Nc wind Summit “Best Practices in Wind Development”

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  • NC Wind Summit

  • “Best Practices in Wind Development”

  • December 2002

  • Clipper Windpower, Inc.

  • Eastern Regional Office

  • 6500 Pyle Road

  • Bethesda, Maryland 20817

Development Process: Steps (some conducted in parallel)

  • Site prospecting

      • Simultaneously taking first cut at wind resource, transmission, access, environmental, viewshed, land use, permitting, etc., AND power sales
  • Land rights (leases, easements)

  • Site investigation

      • Wind measurement, analysis (2 years unless strongly correlations)
      • Environmental study
        • Sound, avian, viewshed, other issues (lightning, erosion, other flora, fauna)
      • Cultural issues (artifacts, land use, religious concerns, historic structures)
      • Geotechnical
  • Permitting

  • PPA negotiation

  • Engineering

  • Financing

  • Construction and Operation

Project Development Cycle

Wind Development Process: What Do We Need?

  • Wind resource 16+ mph on annual basis

      • Key is often value at time of delivery to the grid
  • Fair transmission access:

      • Reasonable interconnection and wheeling costs (including required studies)
      • Zero or reasonable penalties for intermittency
  • Reasonable permitting requirements and timetables (defined)

  • Minimal upfront charges and taxes, including study costs

      • Rigorous environmental studies can run $500k plus, eliminates many sites, stymies development process
      • Local tax deferral can be an important tool in high tax jurisdictions
  • Financeable PPAs (15 years as a general rule)

      • Need to sell all or virtually all energy as available
      • Requires permitting certainty with defined/capped mitigation (if nec.)

What Will It Take in North Carolina?

  • Fact: Many good resource areas are development limited

      • Ridge Law
      • Environmental and access reasons
      • Heavily forested east coast presents different issues than much of the west
  • Southeast probably will not see wind costs as low as now being demonstrated in other regions because best sites will not be tapped

  • Long-term contracts and/or front loading (power price) more important here than in other locations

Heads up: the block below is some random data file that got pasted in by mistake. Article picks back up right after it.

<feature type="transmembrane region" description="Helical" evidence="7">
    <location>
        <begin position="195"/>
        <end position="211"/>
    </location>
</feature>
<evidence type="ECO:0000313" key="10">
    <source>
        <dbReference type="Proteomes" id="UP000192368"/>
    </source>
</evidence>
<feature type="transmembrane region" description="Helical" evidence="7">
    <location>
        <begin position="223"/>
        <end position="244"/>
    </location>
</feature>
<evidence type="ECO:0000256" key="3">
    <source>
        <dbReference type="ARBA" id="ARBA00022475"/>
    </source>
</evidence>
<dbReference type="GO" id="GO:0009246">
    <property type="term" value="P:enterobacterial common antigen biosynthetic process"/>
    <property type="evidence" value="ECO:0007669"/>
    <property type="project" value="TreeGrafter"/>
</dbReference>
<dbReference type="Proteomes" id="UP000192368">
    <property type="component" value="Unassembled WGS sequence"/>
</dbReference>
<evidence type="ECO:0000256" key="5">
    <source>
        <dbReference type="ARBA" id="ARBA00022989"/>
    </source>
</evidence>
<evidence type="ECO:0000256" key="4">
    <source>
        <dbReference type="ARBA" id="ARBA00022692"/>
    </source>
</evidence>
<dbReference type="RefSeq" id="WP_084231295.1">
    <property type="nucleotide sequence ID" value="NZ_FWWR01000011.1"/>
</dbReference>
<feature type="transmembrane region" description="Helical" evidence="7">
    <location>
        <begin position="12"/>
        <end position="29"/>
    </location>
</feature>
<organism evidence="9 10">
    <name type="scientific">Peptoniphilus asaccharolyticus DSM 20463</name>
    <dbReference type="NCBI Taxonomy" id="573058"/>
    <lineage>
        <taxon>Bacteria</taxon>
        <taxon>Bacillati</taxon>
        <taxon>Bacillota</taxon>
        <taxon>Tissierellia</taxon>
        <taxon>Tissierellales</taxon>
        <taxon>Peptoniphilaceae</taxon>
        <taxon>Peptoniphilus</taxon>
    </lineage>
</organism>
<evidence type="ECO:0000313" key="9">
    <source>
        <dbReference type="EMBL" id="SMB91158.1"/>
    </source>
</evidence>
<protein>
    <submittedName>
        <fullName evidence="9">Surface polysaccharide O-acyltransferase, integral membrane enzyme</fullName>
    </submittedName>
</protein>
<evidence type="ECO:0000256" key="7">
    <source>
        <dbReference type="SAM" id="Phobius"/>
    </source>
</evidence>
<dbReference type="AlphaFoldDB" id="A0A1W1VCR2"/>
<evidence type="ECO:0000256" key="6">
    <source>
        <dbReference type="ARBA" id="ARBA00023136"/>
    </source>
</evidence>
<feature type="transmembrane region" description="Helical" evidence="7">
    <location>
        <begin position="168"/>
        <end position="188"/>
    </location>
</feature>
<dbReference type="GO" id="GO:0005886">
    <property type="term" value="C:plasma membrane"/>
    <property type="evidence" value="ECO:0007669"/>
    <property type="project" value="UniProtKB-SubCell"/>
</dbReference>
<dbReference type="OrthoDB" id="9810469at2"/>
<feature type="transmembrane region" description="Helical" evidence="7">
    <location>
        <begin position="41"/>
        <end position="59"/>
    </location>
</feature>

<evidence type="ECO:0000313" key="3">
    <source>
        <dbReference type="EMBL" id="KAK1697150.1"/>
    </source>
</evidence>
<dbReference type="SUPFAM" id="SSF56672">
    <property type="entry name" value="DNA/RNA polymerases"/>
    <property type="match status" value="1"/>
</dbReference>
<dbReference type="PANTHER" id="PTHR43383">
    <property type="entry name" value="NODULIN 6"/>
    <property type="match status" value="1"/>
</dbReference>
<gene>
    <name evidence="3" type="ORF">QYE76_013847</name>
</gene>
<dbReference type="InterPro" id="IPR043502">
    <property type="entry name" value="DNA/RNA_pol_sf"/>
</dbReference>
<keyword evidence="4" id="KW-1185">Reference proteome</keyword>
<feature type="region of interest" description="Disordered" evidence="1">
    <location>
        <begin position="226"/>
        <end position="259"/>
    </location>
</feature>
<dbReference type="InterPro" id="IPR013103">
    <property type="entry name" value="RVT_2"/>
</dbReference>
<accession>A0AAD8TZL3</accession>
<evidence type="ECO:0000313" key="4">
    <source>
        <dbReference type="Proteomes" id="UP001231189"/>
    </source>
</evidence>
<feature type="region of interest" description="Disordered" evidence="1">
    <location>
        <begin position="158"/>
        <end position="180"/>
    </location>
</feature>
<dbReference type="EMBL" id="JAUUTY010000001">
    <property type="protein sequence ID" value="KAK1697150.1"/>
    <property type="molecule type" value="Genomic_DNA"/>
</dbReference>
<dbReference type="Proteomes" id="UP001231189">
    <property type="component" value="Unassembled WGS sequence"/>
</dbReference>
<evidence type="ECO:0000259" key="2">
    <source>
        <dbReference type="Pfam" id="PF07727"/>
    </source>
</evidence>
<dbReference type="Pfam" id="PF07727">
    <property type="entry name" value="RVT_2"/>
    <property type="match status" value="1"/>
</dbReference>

• Demand aggregation will probably be vital to achieving economies of scale in early stages or in absence of a real green retail market or green mandates (NGOs, feds, green pricing all have an important role to play in aggregation)

What Will It Take in North Carolina?

  • Last but not least: Coalition Building

      • Important to working with partners to educate public, customers
      • Important to have enviro groups supportive in this region because economics may not be quite as compelling as elsewhere
      • Economic development partners also important since most projects likely to be in rural, underdeveloped areas
      • State and federal government will play an important role in moving SE Region wind projects forward, especially in aggregation
      • Nat’l Park Service, Fish & Wildlife, Southern Appalachian Mountain Initiative important players in stewarding air quality
      • Tribes may have rights outside their formal lands, so even if projects aren’t on “tribal land”, tribes should be consulted

“Best Practices” Summary Pre-Development Activities

  • Build a broad coalition early in the process

      • Public/private sector, non-profits, consumers, utility/energy providers
  • Achieve understanding with enviros on wind’s relative impact

      • Set ground rules that recognize wind’s low impacts (ie, extensive studies should only be required where indicated—not as default)
        • Many arguments for extensive studies are simply cover to delay, kill projects
        • Presumption should be that wind is a preferred source unless certain factors are present (ie substantial attractive food base for migrating birds or species of concern)
        • Mitigation options can substantially reduce impacts wherever they might exist
        • Let it be known that the risk to birds from wind turbines at virtually any site pales in comparison to the risks from habitat destruction, global warming, mercury, acid rain, thermal plumes, massive water consumption, etc., from conventional energy